No cause for alarm, but possibly one doesn’t know the extent of one’s Spanish language ability until it’s put to the test at 2 a.m. in a Mexican emergency room.
I’m getting better rapidly thanks to a whole army of doctors and meds, but I had a fairly scary descent into being really sick with what turned out to be a kidney infection. The infection elevated my already dicey blood pressure and I’ve been a pretty sick puppy.
I’d already been to three doctors who couldn’t figure out what was going on before I landed in the Red Cross Hospital emergency room at 2 a.m. Apparently the test for kidney infection is for the doctor to pound you in the back and ask if it hurts HERE or HERE. Yes, it did, a lot.
I was given the choice to be hospitalized for a couple of days with IV antibiotics or get my own syringes and shots twice a day, as the oral antibiotics weren’t working fast enough. I opted for shots on my own, which in retrospect – like many things seen in the rear-view mirror of actual logic – might have been just a teeny mistake.
I shouldn’t have tried to save the price of a legit injection in the hospital by finding say, whoever, to give it to me in alternating buttocks. A nurse friend gave it a couple of shots before confessing that she hadn’t actually given shots in 20 years or so and was too nervous to continue. The nut and seed lady from my local market, whose closest claim to nursing was that her daughter was one, came over several times and therein I think the blame might have lain.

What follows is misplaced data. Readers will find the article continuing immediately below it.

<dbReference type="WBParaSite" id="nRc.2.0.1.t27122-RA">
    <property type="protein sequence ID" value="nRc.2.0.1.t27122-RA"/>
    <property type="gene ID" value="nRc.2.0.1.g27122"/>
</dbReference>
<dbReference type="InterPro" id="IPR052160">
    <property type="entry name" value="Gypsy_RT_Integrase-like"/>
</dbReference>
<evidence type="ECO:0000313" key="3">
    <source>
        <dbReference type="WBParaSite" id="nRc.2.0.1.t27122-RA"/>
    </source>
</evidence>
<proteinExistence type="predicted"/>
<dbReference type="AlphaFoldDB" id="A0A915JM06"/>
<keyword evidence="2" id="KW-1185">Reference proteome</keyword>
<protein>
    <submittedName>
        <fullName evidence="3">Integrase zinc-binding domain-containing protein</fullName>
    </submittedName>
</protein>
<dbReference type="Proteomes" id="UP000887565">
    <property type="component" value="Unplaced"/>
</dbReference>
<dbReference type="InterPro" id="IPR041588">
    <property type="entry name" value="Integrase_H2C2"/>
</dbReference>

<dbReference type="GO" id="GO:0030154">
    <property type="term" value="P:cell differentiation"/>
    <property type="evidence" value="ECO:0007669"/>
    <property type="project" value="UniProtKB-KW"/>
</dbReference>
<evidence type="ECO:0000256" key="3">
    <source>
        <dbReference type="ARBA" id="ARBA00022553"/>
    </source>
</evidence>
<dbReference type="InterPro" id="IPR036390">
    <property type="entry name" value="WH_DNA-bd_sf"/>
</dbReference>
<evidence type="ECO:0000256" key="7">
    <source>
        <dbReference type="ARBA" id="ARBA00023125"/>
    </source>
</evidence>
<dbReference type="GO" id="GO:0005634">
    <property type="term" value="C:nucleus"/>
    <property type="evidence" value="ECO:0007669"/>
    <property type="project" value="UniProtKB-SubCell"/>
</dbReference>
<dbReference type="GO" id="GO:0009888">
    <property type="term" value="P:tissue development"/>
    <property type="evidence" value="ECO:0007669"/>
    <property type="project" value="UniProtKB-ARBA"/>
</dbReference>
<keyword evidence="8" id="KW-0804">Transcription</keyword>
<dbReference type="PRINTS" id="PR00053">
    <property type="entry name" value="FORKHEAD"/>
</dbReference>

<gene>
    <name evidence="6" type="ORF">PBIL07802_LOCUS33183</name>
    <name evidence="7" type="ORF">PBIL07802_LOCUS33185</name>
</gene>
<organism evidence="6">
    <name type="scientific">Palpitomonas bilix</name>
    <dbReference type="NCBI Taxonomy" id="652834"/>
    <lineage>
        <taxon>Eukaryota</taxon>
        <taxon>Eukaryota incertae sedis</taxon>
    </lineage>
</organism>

She – or let’s just say someone – missed the mark by a fairly long shot and ended up hitting the sciatic nerve, which sort of shut everything down and to make a long story short, either wrote me up in medical journals or gave the doctors back in Dallas something to write on the bathroom walls. My GP’s nice, motherly head nurse suggested in all seriousness that were I continue to get shots in a third-world country, I might want to have little dots tattooed in the correct place on each hip (as in: please inject here, and not in my sciatic nerve).
Maybe too much information, but suffice it to say that I learned my lesson and will in the future pay the $1.60 to get a shot at the nice Hospital Reforma, where the inner open courtyard has a fountain and the nurses still wear crisp white nurse caps. The good things about getting sick in Mexico:
* Each doctor visit cost about $16; an injection $1.60
* Meds are probably half of the cost of what they are in the U.S.
* My weight sounds so much better in kilos (temperature 38.8 C; I can’t do that conversion)
I’m awfully proud of myself for being able to tell three different doctors my symptoms, answer their questions and mostly understand their course of action. By the time I was discussing global warming with the tiny nun in tennis shoes who gave me my shot in the first clinic (before I went renegade on the injections), I was feeling quite OK about my ability to survive in a Spanish-speaking country. I also had quite an interesting conversation with the night emergency room staff about the poisonous snakes and spiders in Texas.
Fortunately, things resolved themselves on their own. My best advice here is: do not, when living in a foreign country, hit the internet to see what might be happening to you. Believe me, there are many people much worse off, with too much time on their hands, who need to catalog every symptom, ache and pain of their chronic, unsolvable conditions.
So that’s it for straying too far from the clinic: no more shots from the nut and seed lady. And I’m still thinking seriously about the tattoos.